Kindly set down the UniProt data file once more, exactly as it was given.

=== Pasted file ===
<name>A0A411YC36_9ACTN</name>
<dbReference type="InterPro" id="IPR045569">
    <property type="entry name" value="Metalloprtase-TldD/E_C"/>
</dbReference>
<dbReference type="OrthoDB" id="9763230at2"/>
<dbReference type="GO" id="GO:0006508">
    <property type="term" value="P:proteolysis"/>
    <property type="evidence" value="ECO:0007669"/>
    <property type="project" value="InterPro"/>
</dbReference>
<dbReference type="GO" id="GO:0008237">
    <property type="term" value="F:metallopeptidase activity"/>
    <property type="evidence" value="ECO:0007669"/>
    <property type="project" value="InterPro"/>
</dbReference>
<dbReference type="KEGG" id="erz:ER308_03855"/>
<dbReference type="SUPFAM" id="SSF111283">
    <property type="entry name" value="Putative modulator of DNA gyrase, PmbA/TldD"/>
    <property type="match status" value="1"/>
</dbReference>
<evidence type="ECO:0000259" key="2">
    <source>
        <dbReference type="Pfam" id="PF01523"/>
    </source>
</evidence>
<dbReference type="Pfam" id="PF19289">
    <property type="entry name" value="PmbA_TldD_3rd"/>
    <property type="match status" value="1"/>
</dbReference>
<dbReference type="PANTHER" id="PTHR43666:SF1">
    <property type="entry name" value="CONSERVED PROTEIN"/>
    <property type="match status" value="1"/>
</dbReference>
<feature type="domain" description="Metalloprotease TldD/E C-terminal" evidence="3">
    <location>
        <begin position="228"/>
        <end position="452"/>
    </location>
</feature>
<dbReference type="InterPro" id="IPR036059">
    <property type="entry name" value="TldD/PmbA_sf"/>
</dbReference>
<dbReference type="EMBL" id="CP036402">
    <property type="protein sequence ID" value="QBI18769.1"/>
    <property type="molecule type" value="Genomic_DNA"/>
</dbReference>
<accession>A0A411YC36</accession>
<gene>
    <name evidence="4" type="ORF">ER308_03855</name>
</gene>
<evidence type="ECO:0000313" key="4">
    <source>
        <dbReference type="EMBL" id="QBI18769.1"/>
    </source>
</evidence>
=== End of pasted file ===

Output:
<name>A0A411YC36_9ACTN</name>
<dbReference type="InterPro" id="IPR045569">
    <property type="entry name" value="Metalloprtase-TldD/E_C"/>
</dbReference>
<dbReference type="OrthoDB" id="9763230at2"/>
<dbReference type="GO" id="GO:0006508">
    <property type="term" value="P:proteolysis"/>
    <property type="evidence" value="ECO:0007669"/>
    <property type="project" value="InterPro"/>
</dbReference>
<dbReference type="GO" id="GO:0008237">
    <property type="term" value="F:metallopeptidase activity"/>
    <property type="evidence" value="ECO:0007669"/>
    <property type="project" value="InterPro"/>
</dbReference>
<dbReference type="KEGG" id="erz:ER308_03855"/>
<dbReference type="SUPFAM" id="SSF111283">
    <property type="entry name" value="Putative modulator of DNA gyrase, PmbA/TldD"/>
    <property type="match status" value="1"/>
</dbReference>
<evidence type="ECO:0000259" key="2">
    <source>
        <dbReference type="Pfam" id="PF01523"/>
    </source>
</evidence>
<dbReference type="Pfam" id="PF19289">
    <property type="entry name" value="PmbA_TldD_3rd"/>
    <property type="match status" value="1"/>
</dbReference>
<dbReference type="PANTHER" id="PTHR43666:SF1">
    <property type="entry name" value="CONSERVED PROTEIN"/>
    <property type="match status" value="1"/>
</dbReference>
<feature type="domain" description="Metalloprotease TldD/E C-terminal" evidence="3">
    <location>
        <begin position="228"/>
        <end position="452"/>
    </location>
</feature>
<dbReference type="InterPro" id="IPR036059">
    <property type="entry name" value="TldD/PmbA_sf"/>
</dbReference>
<dbReference type="EMBL" id="CP036402">
    <property type="protein sequence ID" value="QBI18769.1"/>
    <property type="molecule type" value="Genomic_DNA"/>
</dbReference>
<accession>A0A411YC36</accession>
<gene>
    <name evidence="4" type="ORF">ER308_03855</name>
</gene>
<evidence type="ECO:0000313" key="4">
    <source>
        <dbReference type="EMBL" id="QBI18769.1"/>
    </source>
</evidence>